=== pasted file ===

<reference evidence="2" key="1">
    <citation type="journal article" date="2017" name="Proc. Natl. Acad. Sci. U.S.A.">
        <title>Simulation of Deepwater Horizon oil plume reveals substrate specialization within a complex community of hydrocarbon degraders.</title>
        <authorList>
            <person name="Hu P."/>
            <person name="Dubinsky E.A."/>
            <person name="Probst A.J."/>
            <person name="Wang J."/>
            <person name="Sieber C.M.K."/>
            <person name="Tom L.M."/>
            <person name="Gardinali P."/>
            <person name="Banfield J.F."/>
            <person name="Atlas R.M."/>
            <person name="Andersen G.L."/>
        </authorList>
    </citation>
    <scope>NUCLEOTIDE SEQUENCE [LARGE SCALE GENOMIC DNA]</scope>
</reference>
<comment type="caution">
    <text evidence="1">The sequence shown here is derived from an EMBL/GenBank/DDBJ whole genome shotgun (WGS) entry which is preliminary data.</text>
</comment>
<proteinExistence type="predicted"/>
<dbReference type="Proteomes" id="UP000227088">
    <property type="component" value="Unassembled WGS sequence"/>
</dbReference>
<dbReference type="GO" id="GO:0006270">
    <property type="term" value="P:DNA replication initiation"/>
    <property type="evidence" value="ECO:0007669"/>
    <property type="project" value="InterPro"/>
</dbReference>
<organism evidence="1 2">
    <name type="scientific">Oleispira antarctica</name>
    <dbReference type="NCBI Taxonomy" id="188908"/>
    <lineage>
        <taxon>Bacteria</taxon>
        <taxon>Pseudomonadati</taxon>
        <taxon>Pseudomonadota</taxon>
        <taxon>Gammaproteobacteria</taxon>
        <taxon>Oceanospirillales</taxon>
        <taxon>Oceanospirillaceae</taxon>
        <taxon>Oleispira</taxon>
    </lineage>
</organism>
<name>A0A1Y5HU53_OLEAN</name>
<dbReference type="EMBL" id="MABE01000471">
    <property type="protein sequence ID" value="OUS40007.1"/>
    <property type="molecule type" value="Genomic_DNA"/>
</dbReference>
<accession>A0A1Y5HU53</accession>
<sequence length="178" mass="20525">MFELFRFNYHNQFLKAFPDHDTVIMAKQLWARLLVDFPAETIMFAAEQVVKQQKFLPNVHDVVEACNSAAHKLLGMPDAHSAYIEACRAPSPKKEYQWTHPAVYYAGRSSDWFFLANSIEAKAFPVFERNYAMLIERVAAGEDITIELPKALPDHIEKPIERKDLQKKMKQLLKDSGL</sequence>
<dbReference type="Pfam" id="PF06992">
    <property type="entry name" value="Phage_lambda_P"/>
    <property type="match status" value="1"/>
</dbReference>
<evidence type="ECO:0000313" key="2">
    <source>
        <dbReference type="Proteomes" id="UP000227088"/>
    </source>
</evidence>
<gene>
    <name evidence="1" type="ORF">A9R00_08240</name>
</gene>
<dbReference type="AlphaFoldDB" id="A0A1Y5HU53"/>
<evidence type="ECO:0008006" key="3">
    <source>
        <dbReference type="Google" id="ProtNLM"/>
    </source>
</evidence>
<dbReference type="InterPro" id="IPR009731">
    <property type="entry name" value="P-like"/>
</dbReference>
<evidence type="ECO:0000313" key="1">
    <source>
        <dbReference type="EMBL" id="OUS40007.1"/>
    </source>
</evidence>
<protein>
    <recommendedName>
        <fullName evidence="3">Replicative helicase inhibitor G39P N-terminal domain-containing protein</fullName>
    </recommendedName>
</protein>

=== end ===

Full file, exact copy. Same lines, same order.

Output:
<reference evidence="2" key="1">
    <citation type="journal article" date="2017" name="Proc. Natl. Acad. Sci. U.S.A.">
        <title>Simulation of Deepwater Horizon oil plume reveals substrate specialization within a complex community of hydrocarbon degraders.</title>
        <authorList>
            <person name="Hu P."/>
            <person name="Dubinsky E.A."/>
            <person name="Probst A.J."/>
            <person name="Wang J."/>
            <person name="Sieber C.M.K."/>
            <person name="Tom L.M."/>
            <person name="Gardinali P."/>
            <person name="Banfield J.F."/>
            <person name="Atlas R.M."/>
            <person name="Andersen G.L."/>
        </authorList>
    </citation>
    <scope>NUCLEOTIDE SEQUENCE [LARGE SCALE GENOMIC DNA]</scope>
</reference>
<comment type="caution">
    <text evidence="1">The sequence shown here is derived from an EMBL/GenBank/DDBJ whole genome shotgun (WGS) entry which is preliminary data.</text>
</comment>
<proteinExistence type="predicted"/>
<dbReference type="Proteomes" id="UP000227088">
    <property type="component" value="Unassembled WGS sequence"/>
</dbReference>
<dbReference type="GO" id="GO:0006270">
    <property type="term" value="P:DNA replication initiation"/>
    <property type="evidence" value="ECO:0007669"/>
    <property type="project" value="InterPro"/>
</dbReference>
<organism evidence="1 2">
    <name type="scientific">Oleispira antarctica</name>
    <dbReference type="NCBI Taxonomy" id="188908"/>
    <lineage>
        <taxon>Bacteria</taxon>
        <taxon>Pseudomonadati</taxon>
        <taxon>Pseudomonadota</taxon>
        <taxon>Gammaproteobacteria</taxon>
        <taxon>Oceanospirillales</taxon>
        <taxon>Oceanospirillaceae</taxon>
        <taxon>Oleispira</taxon>
    </lineage>
</organism>
<name>A0A1Y5HU53_OLEAN</name>
<dbReference type="EMBL" id="MABE01000471">
    <property type="protein sequence ID" value="OUS40007.1"/>
    <property type="molecule type" value="Genomic_DNA"/>
</dbReference>
<accession>A0A1Y5HU53</accession>
<sequence length="178" mass="20525">MFELFRFNYHNQFLKAFPDHDTVIMAKQLWARLLVDFPAETIMFAAEQVVKQQKFLPNVHDVVEACNSAAHKLLGMPDAHSAYIEACRAPSPKKEYQWTHPAVYYAGRSSDWFFLANSIEAKAFPVFERNYAMLIERVAAGEDITIELPKALPDHIEKPIERKDLQKKMKQLLKDSGL</sequence>
<dbReference type="Pfam" id="PF06992">
    <property type="entry name" value="Phage_lambda_P"/>
    <property type="match status" value="1"/>
</dbReference>
<evidence type="ECO:0000313" key="2">
    <source>
        <dbReference type="Proteomes" id="UP000227088"/>
    </source>
</evidence>
<gene>
    <name evidence="1" type="ORF">A9R00_08240</name>
</gene>
<dbReference type="AlphaFoldDB" id="A0A1Y5HU53"/>
<evidence type="ECO:0008006" key="3">
    <source>
        <dbReference type="Google" id="ProtNLM"/>
    </source>
</evidence>
<dbReference type="InterPro" id="IPR009731">
    <property type="entry name" value="P-like"/>
</dbReference>
<evidence type="ECO:0000313" key="1">
    <source>
        <dbReference type="EMBL" id="OUS40007.1"/>
    </source>
</evidence>
<protein>
    <recommendedName>
        <fullName evidence="3">Replicative helicase inhibitor G39P N-terminal domain-containing protein</fullName>
    </recommendedName>
</protein>